Farmaid: Plant Disease Detection Robot

Robot that drives around autonomously in greenhouse environment and identifies diseases.

Inspired by the work of plantvillage.psu.edu and iita.org, we wanted to use the DonkeyCar platform to build a autonomous robot that can move in a farm environment without damaging existing plants or soil and use object detection to find and mark diseased crops with an environmentally safe color. Traditionally, humans have to manually inspect large farms using their phones to mark the crops, in most high tech cases. This takes a lot of time and effort. Additionally, there are a variety of phones being used that don’t necessarily have all the features required to do the task efficiently or they have to wait for someone with the proper device. A uniform robotic platform going around the farm will solve these problems and make the marking much faster. The speed can also make it easier to share the platform between multiple farms.

Challenges:

  • Keeping the size/weight of the robot small enough that it doesn’t damage the crops itself.
  • Navigating without damaging existing crops.
  • Finding a way to safely mark diseased crops.
  • Finding a dataset and farm to possibly test the platform

Our Teamato team came together as a result of the fact that we are all members of the Detroit Autonomous Vehicle Group and the Ann Arbor Autonomous Vehicle Group. These are both Meetup groups. Our team member Sohaib entered the challenge with the above concept and created a post asking if anyone was interested in participating. Alex, Juanito, and David joined with Sohaib and so began a common quest among individuals that had never worked together before. Beyond finding common ground on approach, tech, timing, etc. we had to lay down a framework of meeting schedules, repositories, conferencing tech, and so on. Essentially, all of the components that go into a professional project had to be put in place, except no one was getting paid, we had no budget, and all had work, school, family, etc. commitments. Not a problem as we shared a mutual vision and the will to execute. Interestingly our group of four individuals represented an international community. Each member of our team was multi-lingual and had direct family ties to one or more of the following: China, Germany, Pakistan, Philippines, Russia.We all had a great time and it was an amazing learning experience.

Building the Robot:

Working on the chassis, autonomous navigation, and image classifiction began imeediately and progressed at a good pace. Where we ran into major unexpected challenges and delays related to our chassis and drive system. Simply put we did not anticipate such varying terrains among the test greenhouses, and motors, wheels, wiring, controls, etc. that were fine in scenario A were overwhelmed in scenario B. We went through a large number of mods to dial-in a workable chassis for all of our environments. We had to make a lot of time and budget constraints but the end product exceeded our initial goal of a minimum viable configuration. The final design at the time of submission is described below.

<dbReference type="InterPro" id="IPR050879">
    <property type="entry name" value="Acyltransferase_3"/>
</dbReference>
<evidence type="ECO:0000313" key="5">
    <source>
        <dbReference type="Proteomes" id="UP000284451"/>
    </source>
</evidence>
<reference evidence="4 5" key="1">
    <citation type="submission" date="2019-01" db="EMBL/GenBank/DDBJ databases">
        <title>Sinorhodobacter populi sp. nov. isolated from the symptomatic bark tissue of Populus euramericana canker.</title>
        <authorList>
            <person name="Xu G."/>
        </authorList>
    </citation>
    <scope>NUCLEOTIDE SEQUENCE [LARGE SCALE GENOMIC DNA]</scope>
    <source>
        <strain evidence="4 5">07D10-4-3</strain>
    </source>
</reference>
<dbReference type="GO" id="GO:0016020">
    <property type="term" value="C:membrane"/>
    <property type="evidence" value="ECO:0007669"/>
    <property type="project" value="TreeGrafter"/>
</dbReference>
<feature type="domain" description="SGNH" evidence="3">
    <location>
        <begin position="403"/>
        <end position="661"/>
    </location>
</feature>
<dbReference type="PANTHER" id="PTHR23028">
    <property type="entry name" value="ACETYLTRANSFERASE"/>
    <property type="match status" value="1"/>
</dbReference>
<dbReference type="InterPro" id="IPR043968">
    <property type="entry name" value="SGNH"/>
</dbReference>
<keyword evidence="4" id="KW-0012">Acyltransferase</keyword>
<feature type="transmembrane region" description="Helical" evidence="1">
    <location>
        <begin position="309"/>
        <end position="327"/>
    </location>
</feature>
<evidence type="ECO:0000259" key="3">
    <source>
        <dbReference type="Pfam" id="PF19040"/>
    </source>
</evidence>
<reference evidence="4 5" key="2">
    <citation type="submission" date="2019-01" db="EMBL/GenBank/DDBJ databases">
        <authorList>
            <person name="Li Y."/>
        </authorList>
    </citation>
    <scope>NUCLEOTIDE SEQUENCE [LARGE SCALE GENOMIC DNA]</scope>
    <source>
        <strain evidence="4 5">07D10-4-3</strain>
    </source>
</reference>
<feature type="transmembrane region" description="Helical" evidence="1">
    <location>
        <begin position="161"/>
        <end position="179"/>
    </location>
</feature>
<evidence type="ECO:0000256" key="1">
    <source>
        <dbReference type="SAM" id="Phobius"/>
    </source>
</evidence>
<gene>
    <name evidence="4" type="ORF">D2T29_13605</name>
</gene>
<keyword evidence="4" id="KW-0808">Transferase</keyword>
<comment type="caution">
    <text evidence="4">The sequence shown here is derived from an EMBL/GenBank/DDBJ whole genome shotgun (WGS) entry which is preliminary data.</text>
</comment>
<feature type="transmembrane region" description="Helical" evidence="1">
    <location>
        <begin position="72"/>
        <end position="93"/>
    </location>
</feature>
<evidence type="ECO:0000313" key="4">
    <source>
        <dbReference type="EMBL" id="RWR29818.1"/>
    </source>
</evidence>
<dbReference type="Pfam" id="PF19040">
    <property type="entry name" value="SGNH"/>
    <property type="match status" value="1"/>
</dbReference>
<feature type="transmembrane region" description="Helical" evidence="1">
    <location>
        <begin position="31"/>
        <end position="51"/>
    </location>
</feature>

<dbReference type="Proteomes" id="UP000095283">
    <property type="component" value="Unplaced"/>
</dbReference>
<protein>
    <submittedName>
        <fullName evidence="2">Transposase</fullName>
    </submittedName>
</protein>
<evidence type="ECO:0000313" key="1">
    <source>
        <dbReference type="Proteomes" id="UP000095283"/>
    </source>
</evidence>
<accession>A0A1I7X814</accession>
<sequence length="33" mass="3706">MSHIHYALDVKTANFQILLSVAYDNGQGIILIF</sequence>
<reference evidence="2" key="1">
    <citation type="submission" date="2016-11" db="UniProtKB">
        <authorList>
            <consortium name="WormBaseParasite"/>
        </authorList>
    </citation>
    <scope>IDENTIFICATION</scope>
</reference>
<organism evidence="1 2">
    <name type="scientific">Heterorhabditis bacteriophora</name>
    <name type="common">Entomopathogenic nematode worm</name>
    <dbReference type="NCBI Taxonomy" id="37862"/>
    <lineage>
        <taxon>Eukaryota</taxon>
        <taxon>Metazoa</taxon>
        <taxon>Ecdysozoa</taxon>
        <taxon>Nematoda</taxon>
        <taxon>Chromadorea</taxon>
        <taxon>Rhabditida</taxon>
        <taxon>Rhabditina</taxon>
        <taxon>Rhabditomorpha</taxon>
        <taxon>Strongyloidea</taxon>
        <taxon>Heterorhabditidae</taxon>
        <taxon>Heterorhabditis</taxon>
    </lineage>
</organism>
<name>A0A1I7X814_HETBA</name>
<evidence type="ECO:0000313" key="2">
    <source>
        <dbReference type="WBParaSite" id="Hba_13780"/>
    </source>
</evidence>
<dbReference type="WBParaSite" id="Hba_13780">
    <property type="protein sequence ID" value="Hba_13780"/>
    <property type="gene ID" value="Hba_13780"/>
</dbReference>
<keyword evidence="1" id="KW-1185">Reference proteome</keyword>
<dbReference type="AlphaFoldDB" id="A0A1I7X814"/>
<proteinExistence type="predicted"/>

Camera Pole:

To be able to look at raised beds of plants and potentially upgrade to a moving camera that could look at the top and bottom of tomato plants, we built a camera pole using a carbon fiber rod bought from a garage sale. The rod was fitted with 2 3D-printed clamps for the navigation and classification cameras. We also added 1.2v solar lighting to the pole, as well as, 12v multicolor status lights on top of the pool. Yes, that is a repurposed pill container painted black on top of the pole. One of our many zero-based budget accomodations that worked just great!

The cameras were Raspberry Pi Cameras attached to two different Pis powered by USB chargers. The reason for using 2 Pi’s is that both classification and navigation use a neural network which takes a lot of processing power. Additionally, the classification camera had to point towards the plants while the navigation camera had to point in front. The top of the pole also had to have lights to serve as indicators. Upon searching for RGB lights that would be bright enough, we found they would cost upwards of $100 so we made our own using lights from a speaker, a small plastic bag for reflection and encased in an empty pill bottle.Since the lights required 12 Volts and our Arduino output was 5 volts, we connected it to a relay. The connection required a common ground with the Arduino and 3 wires for the red, green and blue lights which we placed at pins 7, 8 and 11 on the Arduino. We could simulate the RGB spectrum on these lights by using analogWrite function to give different values to all three wires. Note that for correct coloring, all three need to be written otherwise a previously written color on any one pin could show unexpected results.

Chassis:

Our experiments with a plastic chassis with both wheels and tracks using low power motors had proven unsuccessful at location at Stone Coop and Growing Hope farms and both options would trench into sandy ground that is beneficial for plants.One of our interim chassis versions, we stripped a lot of plastic gears before upgrading to metal and the ability to handle higher current:

Source: Farmaid: Plant Disease Detection Robot

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